When my oldest daughter was three, she pointed to a mini-Christmas tree decoration at our local supermarket with excitement. “Can we get a tree?” she asked. “No, sweetie,” I explained, “we’re Jewish.” After further pleading failed to sway me, she wailed, somewhere around the cereal aisle, “I HAAAATE being Jewish!”
I was mortified. I was upset. But most of all, at that moment, I wanted nothing more than for her to stop screaming those words in the supermarket. So I grabbed a miniature tree and told her we were getting a Hanukkah Bush. On the drive home, I called my husband to warn him about what I was bringing home. I obviously had not thought through how to handle this incident and, as a result, committed one of my many rookie mistakes of parenting: I simply reacted in the moment.
What I realized that day, years before my daughter would ask me to re-tell the story of the supermarket scene, is that I needed to think through this holiday thing more intentionally. What did we want to teach our children about our heritage and our beliefs, beyond a Hanukkah bush?
Regardless of each family’s beliefs, holidays provide a unique opportunity to teach our children about our individual and shared family values and traditions. (Sometimes I forget this in my self-inflicted panic over the eight nights of Hanukkah.) By teaching children about holidays and brainstorming ideas for a plan together, the celebration evolves from accidental to intentional. It is not about making a logistical plan for who buys which presents for whom (although that can be useful, too). A family holiday plan is about intentionally making meaningful memories. It can be creative. It can be altruistic. It can be playful. It might include, among the endless possibilities:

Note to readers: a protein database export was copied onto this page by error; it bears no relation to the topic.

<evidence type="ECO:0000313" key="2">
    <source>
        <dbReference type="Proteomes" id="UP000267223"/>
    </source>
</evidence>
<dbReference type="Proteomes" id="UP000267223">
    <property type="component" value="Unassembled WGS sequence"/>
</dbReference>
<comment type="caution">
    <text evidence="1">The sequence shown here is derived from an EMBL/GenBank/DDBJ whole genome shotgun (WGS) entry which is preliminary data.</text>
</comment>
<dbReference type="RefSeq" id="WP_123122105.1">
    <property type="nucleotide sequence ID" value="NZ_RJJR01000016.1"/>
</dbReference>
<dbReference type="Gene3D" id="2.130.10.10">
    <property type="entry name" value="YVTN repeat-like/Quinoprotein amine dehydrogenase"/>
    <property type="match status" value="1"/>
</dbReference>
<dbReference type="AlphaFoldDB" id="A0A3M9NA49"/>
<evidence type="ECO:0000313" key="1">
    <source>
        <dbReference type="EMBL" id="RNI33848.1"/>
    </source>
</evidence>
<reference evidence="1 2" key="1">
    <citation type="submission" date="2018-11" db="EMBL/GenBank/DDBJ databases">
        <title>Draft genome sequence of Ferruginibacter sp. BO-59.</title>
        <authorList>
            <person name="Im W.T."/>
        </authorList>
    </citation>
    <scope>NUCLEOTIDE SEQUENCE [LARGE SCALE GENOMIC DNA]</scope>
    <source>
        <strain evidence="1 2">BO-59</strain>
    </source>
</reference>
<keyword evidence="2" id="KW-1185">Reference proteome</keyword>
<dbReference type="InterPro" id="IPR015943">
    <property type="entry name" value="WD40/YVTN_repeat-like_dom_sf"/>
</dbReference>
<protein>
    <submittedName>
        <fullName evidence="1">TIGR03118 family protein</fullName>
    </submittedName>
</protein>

• Creating a family holiday scrapbook or journal about the holidays with photos and stories that you add to every year.
• Having children record family members’ stories of the holidays using a simple phone.
• Baking together and giving the treats to teachers or others.
• Giving out certificates for experiences as presents, e.g., going on a picnic, having a pillow fight, helping to make breakfast in bed for a family member.
• Collecting unused household items to donate and delivering them together.
• Writing special cards or creating artwork as gifts.
• Putting holiday questions in a bowl in the center of the table for a holiday dinner, e.g., What are you thankful for this year? (to be passed around and discussed).
• Going caroling or visiting others who are in need of some holiday merriment.
• Having a family night to decorate for the holiday .
• Simply reading together by the fire with no electronics on hand.
Whether it is through meaningful themes and clues for a Hanukkah hunt, a holiday story for Christmas, a family trip to visit others in need…there is no magic to the specifics of a family holiday plan. But you will find that making the plan is itself magical. If children take part in creating the holiday plan, the focus will shift from presents to meaningful memories, with the kids enthusiastically leading the way.
Why not start the tradition of making holiday cookies together? Here are some recipes that will become family favorites – in the slideshow above.
By Katherine Eskovitz
Katherine Eskovitz is an attorney and writer, as well as founder of little BLUEPRINT, a series of personalized photo books to address new experiences and transitions for children. A native New Yorker, Katherine lives in Santa Monica, California with her husband and three young children.